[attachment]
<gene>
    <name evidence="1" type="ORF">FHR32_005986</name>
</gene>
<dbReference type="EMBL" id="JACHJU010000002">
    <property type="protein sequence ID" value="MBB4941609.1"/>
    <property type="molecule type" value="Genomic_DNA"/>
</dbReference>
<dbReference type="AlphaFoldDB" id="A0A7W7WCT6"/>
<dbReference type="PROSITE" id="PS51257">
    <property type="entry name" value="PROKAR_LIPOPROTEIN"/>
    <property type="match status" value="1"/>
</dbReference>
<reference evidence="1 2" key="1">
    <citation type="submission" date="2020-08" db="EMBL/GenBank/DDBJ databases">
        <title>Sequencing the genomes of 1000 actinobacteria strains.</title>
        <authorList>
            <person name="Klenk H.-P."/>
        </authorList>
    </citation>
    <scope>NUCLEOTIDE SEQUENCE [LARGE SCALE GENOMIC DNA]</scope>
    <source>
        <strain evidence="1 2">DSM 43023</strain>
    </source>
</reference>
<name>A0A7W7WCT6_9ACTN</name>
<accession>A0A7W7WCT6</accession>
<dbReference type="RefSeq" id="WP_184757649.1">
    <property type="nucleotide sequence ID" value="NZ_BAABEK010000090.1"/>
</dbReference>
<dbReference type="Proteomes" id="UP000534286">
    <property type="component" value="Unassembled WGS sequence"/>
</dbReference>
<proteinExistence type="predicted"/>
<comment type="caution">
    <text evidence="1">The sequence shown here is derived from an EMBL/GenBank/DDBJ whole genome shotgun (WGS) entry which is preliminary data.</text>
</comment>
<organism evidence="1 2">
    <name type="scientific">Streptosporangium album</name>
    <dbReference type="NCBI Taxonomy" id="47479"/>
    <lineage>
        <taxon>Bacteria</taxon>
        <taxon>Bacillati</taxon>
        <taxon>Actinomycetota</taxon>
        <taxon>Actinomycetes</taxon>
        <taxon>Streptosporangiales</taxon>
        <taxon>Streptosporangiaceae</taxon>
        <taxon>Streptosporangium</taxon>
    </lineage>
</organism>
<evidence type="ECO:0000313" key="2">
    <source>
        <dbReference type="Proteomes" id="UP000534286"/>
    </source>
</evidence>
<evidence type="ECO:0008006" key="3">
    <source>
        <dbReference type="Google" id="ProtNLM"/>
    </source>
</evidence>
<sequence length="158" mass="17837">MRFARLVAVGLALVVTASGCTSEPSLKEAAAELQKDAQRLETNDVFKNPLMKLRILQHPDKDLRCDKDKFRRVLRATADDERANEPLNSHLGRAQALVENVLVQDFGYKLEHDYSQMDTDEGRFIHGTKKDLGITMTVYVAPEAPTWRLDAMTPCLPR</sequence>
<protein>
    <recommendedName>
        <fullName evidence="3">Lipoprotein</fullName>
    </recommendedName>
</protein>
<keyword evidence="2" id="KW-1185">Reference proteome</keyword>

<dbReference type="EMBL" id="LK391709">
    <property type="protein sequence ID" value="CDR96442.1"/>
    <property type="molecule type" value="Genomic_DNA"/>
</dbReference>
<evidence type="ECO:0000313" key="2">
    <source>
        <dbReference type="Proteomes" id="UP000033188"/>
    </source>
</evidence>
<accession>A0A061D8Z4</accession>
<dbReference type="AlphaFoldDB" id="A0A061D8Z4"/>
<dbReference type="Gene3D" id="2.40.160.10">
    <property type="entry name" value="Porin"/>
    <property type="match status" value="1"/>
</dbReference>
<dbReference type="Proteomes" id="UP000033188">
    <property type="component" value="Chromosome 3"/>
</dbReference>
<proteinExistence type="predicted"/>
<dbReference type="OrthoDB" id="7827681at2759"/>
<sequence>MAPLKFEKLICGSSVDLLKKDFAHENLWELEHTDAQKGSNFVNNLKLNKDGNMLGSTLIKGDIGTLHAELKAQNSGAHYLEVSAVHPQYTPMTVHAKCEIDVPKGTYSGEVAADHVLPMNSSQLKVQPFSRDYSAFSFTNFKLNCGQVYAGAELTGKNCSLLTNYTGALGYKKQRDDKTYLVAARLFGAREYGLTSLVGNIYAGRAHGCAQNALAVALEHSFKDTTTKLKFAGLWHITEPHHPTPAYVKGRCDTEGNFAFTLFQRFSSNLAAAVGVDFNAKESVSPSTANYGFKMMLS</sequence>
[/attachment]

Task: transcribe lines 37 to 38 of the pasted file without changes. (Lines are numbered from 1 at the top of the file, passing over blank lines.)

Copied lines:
<organism evidence="1 2">
    <name type="scientific">Streptosporangium album</name>